* Why would the Engineers use stuff like the xenomorphs (Aliens) to eradicate us? Was it to "cleanse" our planet of the human scourge? If so, then wouldn't the Engineers have to then cleanse the Aliens afterwards? This doesn't make a lot of sense -- unless we take a clue from the prologue and from the holographic imagery seen when the Prometheus crew first enter the Engineer edifice. In the prologue, the Engineer who consumes the black liquid disintegrates, with his remains in the water supply leading us to believe this would infect the entire biosphere. Was this evidence of how the Engineers had always dealt with mistakes of their [genetic] experiments? As for the holographic film of the apparent disaster that befell the Engineers in the edifice, this leads us to conclude that their [genetic] experiments went awry -- that a contagion (the black liquid?) mutated and escaped, causing mass [Engineer] death. I say "mutated" because throughout the film this is precisely what we witness: Black liquid becomes "wormy" black liquid, becomes snake-like creature, becomes embryonic octopus-like creature, becomes massive face-hugger-like creature becomes, proto-xenomorph. The fact that the Engineers created us demonstrates that this is indeed what the Engineers were -- masters of genetics. But they're clearly not infallible despite their prodigious technological superiority.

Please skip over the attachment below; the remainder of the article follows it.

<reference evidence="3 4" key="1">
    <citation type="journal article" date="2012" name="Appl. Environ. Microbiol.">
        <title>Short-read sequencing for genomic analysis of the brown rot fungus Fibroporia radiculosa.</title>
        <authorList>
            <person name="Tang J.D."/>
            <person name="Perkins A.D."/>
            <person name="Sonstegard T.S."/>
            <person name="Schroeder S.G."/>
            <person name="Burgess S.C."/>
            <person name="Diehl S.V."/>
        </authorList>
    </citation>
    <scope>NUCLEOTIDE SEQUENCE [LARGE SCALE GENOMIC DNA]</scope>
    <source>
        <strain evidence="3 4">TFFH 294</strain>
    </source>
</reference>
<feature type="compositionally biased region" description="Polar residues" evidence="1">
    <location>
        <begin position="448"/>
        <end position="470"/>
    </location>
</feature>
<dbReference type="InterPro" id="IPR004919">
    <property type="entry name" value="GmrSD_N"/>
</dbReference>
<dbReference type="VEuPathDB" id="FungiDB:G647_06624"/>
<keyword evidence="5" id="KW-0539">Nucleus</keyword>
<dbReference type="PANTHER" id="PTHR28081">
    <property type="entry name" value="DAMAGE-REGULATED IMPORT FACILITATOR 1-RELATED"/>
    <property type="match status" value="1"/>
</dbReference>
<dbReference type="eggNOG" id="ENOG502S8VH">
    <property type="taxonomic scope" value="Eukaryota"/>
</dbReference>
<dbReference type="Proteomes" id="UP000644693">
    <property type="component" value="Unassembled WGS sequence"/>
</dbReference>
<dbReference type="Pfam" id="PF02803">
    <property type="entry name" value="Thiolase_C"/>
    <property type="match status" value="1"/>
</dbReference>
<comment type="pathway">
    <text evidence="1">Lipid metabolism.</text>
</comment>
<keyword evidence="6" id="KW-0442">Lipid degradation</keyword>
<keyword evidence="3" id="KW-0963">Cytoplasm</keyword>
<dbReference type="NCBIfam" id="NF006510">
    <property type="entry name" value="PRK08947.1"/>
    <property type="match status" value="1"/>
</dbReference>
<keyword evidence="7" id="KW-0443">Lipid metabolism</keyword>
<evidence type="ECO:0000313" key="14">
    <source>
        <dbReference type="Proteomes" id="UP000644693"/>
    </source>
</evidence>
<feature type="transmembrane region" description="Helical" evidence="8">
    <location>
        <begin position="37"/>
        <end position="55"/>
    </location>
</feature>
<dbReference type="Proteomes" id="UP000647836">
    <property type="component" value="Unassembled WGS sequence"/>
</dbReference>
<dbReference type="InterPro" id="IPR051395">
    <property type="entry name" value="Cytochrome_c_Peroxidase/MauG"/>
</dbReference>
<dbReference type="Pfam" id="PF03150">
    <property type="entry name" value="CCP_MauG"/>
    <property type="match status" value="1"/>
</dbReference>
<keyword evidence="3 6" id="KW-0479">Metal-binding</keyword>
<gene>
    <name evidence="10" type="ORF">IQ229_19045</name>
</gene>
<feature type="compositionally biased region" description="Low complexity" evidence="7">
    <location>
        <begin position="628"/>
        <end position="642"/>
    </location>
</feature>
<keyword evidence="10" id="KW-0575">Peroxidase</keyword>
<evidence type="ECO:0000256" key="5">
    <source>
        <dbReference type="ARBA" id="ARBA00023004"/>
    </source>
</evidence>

* Why did the Earthly star maps point to LV-223? This is a great question. Why point to what is essentially a world where death is created, a planetwide [bio] weapons laboratory? Perhaps the moon wasn't always what it was in the film, or, maybe the star map served its purpose: If a race reached a level of intelligence necessary to comprehend and decipher the star maps, they'd then journey to this death-world and hence doom their race -- doing the Engineer's work for them (wiping out a threatening species).
My buddy Vic Holtreman wrote up a "Five Simple Changes That Would Make ‘Prometheus’ Better (For Fans Of ‘Alien’)" article over at his awesome site Screen Rant. Note that Vic isn't advocating such changes, just that these would placate hardcore Alien fans who wanted a more "direct" sequel. However, I personally side with script writer Damon Lindelof who said
If the ending to [Prometheus] is just going to be the room that John Hurt walks into that's full of [alien] eggs [in Alien], there's nothing interesting in that, because we know where it's going to end. Good stories, you don't know where they're going to end. A true prequel should essentially proceed [sic] the events of the original film, but be about something entirely different, feature different characters, have an entirely different theme, although it takes place in that same world.
Obviously, since Shaw and David warped off to (we presume) the Engineer homeworld, a sequel is anticipated. There is one big thing we can conclude about this sequel already: The Engineers ultimately decide not to destroy humanity. How do we know? Easy -- we have Alien and its sequels, the last of which takes place over 200 years after the events in Prometheus. Either Shaw and David succeed in convincing the Engineers we're worth of survival, or perhaps the Engineers just don't care anymore. We have, after all, "unlocked" the scourge of the Alien, and perhaps our creators know that eventually it will be the death of us ... just as they always intended.